Domain-based Message Authentication, Reporting, and Conformance, or DMARC, is a technical standard that helps protect email senders and recipients from spam, spoofing, and phishing.
Oct 31, 2019
Domain-based Message Authentication, Reporting, and Conformance, or DMARC, is a technical standard that helps protect email senders and recipients from spam, spoofing, and phishing. DMARC allows an organization to publish a policy that defines its email authentication practices and provides instructions to receiving mail servers for how to enforce them. In this edition of “DMARC Explained” you’ll learn what DMARC is and how it works.
Specifically, DMARC establishes a method for a domain owner to:
Publish its email authentication practices
State what actions should be taken on mail that fails authentication checks
Enable reporting of these actions taken on mail claiming to be from its domain
DMARC itself is not itself an email authentication protocol, but it builds on key authentication standards SPF and DKIM. With them, it supplements SMTP, the basic protocol used to send email, because SMTP does not itself include any mechanisms for implementing or defining policies for email authentication.
How does DMARC work?
DMARC relies on the established SPF and DKIM standards for email authentication. It also piggybacks on the well-established Domain Name System (DNS). In general terms, the process of DMARC validation works like this:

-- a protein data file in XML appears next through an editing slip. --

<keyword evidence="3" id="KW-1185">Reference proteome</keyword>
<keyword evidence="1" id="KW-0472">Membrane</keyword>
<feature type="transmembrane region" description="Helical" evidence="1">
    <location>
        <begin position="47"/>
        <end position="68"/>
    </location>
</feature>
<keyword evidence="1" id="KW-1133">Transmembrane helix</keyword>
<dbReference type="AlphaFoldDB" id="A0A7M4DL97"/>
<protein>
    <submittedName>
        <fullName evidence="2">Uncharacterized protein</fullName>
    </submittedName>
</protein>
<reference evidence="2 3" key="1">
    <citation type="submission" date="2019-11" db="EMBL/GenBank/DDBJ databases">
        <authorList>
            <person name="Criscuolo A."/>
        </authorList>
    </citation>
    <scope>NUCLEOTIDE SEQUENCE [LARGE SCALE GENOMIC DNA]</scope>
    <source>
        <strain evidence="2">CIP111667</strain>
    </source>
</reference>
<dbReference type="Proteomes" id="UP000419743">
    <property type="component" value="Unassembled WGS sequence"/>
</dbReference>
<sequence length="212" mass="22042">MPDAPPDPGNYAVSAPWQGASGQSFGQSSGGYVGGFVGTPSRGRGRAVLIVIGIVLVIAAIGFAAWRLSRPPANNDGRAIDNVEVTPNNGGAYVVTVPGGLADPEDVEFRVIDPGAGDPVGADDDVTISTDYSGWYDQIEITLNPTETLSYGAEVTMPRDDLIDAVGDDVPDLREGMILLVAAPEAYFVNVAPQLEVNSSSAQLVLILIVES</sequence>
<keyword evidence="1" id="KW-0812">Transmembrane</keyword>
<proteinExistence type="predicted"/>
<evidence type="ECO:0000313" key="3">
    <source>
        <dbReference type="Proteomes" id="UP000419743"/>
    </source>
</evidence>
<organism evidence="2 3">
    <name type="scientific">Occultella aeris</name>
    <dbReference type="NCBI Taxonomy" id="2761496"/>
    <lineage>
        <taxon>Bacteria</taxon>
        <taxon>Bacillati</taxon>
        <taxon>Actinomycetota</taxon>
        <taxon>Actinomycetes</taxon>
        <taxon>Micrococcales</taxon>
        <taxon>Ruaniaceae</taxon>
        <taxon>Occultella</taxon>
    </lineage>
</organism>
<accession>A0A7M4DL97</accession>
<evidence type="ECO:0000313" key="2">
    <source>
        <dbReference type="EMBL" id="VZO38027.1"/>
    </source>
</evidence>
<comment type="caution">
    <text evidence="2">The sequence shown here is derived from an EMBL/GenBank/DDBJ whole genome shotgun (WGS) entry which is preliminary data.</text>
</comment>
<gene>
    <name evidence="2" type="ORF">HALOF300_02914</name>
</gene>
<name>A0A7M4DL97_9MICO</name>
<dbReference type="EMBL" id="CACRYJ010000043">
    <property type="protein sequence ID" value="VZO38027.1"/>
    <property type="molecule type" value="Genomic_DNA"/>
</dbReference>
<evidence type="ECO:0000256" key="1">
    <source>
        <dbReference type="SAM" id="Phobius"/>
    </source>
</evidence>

A domain administrator publishes the policy defining its email authentication practices and how receiving mail servers should handle mail that violates this policy. This DMARC policy is listed as part of the domain’s overall DNS records.
When an inbound mail server receives an incoming email, it uses DNS to look up the DMARC policy for the domain contained in the message’s “From” (RFC 5322) header. The inbound server then checks evaluates the message for three key factors:
Does the message’s DKIM signature validate?
Did the message come from IP addresses allowed by the sending domain’s SPF records?
Do the headers in the message show proper “domain alignment”?
With this information, the server is ready to apply the sending domain’s DMARC policy to decide whether to accept, reject, or otherwise flag the email message.
After using DMARC policy to determine the proper disposition for the message, the receiving mail server will report the outcome to the sending domain owner.
What is a DMARC record?
A DMARC record is included in an organization’s DNS database. An DMARC record is a specially-formatted version of a standard DNS TXT record with a particular name, namely “_dmarc.mydomain.com” (note the leading underscore). A DMARC record looks something like this: _dmarc.mydomain.com. IN TXT “v=DMARC1\; p=none\; rua=mailto:email@example.com\; ruf=mailto:firstname.lastname@example.org\; pct=100”
Reading left-to-right in plain English, this record says:
v=DMARC1 specifies the DMARC version
p=none specifies the preferred treatment, or DMARC policy
rua=mailto:email@example.com is the mailbox to which aggregate reports should be sent
ruf=mailto:firstname.lastname@example.org is the mailbox to which forensic reports should be sent
pct=100 is the percentage of mail to which the domain owner would like to have its policy applied